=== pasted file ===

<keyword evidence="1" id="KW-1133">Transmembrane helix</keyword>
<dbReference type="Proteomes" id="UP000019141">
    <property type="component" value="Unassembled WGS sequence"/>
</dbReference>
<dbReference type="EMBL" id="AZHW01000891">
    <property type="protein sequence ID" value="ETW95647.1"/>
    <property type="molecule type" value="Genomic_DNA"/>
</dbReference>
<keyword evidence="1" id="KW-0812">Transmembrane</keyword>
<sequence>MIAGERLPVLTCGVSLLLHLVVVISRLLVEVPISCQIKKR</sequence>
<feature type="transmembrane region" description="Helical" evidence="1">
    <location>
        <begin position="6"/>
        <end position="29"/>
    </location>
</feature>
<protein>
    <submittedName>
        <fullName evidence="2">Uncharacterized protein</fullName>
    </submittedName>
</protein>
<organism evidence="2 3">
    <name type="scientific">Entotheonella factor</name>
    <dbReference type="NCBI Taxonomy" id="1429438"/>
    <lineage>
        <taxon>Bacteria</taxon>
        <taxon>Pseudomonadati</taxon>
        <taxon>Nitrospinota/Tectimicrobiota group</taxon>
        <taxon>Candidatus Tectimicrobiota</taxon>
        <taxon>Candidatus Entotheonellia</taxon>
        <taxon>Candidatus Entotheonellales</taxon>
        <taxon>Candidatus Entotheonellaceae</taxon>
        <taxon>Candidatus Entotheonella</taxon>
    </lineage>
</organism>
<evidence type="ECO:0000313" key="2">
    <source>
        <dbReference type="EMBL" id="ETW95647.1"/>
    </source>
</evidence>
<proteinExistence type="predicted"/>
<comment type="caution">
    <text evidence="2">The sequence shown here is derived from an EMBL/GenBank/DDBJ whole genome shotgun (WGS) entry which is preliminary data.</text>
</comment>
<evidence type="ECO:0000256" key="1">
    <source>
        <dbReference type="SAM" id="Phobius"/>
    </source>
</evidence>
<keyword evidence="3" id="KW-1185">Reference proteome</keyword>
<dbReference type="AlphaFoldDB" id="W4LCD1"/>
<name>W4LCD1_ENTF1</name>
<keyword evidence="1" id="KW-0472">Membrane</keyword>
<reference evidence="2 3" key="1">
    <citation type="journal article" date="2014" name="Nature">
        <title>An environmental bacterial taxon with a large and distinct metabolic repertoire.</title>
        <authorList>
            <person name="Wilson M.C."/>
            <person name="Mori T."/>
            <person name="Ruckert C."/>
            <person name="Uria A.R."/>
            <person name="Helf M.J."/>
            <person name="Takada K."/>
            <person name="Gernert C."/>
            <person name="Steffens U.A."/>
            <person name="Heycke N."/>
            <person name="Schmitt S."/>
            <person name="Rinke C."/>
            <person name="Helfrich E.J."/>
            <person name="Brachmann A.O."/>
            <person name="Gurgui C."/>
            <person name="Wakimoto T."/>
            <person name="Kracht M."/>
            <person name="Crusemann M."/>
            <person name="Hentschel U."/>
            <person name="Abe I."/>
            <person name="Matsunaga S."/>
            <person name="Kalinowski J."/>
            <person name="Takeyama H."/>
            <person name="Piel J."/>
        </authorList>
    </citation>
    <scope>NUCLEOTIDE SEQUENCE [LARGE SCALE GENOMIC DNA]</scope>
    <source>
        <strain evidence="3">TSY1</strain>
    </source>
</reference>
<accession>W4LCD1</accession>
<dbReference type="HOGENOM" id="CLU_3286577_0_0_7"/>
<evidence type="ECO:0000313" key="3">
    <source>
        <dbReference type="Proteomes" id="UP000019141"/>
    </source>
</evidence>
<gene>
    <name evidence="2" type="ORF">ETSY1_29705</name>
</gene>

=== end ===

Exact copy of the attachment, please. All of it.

<keyword evidence="1" id="KW-1133">Transmembrane helix</keyword>
<dbReference type="Proteomes" id="UP000019141">
    <property type="component" value="Unassembled WGS sequence"/>
</dbReference>
<dbReference type="EMBL" id="AZHW01000891">
    <property type="protein sequence ID" value="ETW95647.1"/>
    <property type="molecule type" value="Genomic_DNA"/>
</dbReference>
<keyword evidence="1" id="KW-0812">Transmembrane</keyword>
<sequence>MIAGERLPVLTCGVSLLLHLVVVISRLLVEVPISCQIKKR</sequence>
<feature type="transmembrane region" description="Helical" evidence="1">
    <location>
        <begin position="6"/>
        <end position="29"/>
    </location>
</feature>
<protein>
    <submittedName>
        <fullName evidence="2">Uncharacterized protein</fullName>
    </submittedName>
</protein>
<organism evidence="2 3">
    <name type="scientific">Entotheonella factor</name>
    <dbReference type="NCBI Taxonomy" id="1429438"/>
    <lineage>
        <taxon>Bacteria</taxon>
        <taxon>Pseudomonadati</taxon>
        <taxon>Nitrospinota/Tectimicrobiota group</taxon>
        <taxon>Candidatus Tectimicrobiota</taxon>
        <taxon>Candidatus Entotheonellia</taxon>
        <taxon>Candidatus Entotheonellales</taxon>
        <taxon>Candidatus Entotheonellaceae</taxon>
        <taxon>Candidatus Entotheonella</taxon>
    </lineage>
</organism>
<evidence type="ECO:0000313" key="2">
    <source>
        <dbReference type="EMBL" id="ETW95647.1"/>
    </source>
</evidence>
<proteinExistence type="predicted"/>
<comment type="caution">
    <text evidence="2">The sequence shown here is derived from an EMBL/GenBank/DDBJ whole genome shotgun (WGS) entry which is preliminary data.</text>
</comment>
<evidence type="ECO:0000256" key="1">
    <source>
        <dbReference type="SAM" id="Phobius"/>
    </source>
</evidence>
<keyword evidence="3" id="KW-1185">Reference proteome</keyword>
<dbReference type="AlphaFoldDB" id="W4LCD1"/>
<name>W4LCD1_ENTF1</name>
<keyword evidence="1" id="KW-0472">Membrane</keyword>
<reference evidence="2 3" key="1">
    <citation type="journal article" date="2014" name="Nature">
        <title>An environmental bacterial taxon with a large and distinct metabolic repertoire.</title>
        <authorList>
            <person name="Wilson M.C."/>
            <person name="Mori T."/>
            <person name="Ruckert C."/>
            <person name="Uria A.R."/>
            <person name="Helf M.J."/>
            <person name="Takada K."/>
            <person name="Gernert C."/>
            <person name="Steffens U.A."/>
            <person name="Heycke N."/>
            <person name="Schmitt S."/>
            <person name="Rinke C."/>
            <person name="Helfrich E.J."/>
            <person name="Brachmann A.O."/>
            <person name="Gurgui C."/>
            <person name="Wakimoto T."/>
            <person name="Kracht M."/>
            <person name="Crusemann M."/>
            <person name="Hentschel U."/>
            <person name="Abe I."/>
            <person name="Matsunaga S."/>
            <person name="Kalinowski J."/>
            <person name="Takeyama H."/>
            <person name="Piel J."/>
        </authorList>
    </citation>
    <scope>NUCLEOTIDE SEQUENCE [LARGE SCALE GENOMIC DNA]</scope>
    <source>
        <strain evidence="3">TSY1</strain>
    </source>
</reference>
<accession>W4LCD1</accession>
<dbReference type="HOGENOM" id="CLU_3286577_0_0_7"/>
<evidence type="ECO:0000313" key="3">
    <source>
        <dbReference type="Proteomes" id="UP000019141"/>
    </source>
</evidence>
<gene>
    <name evidence="2" type="ORF">ETSY1_29705</name>
</gene>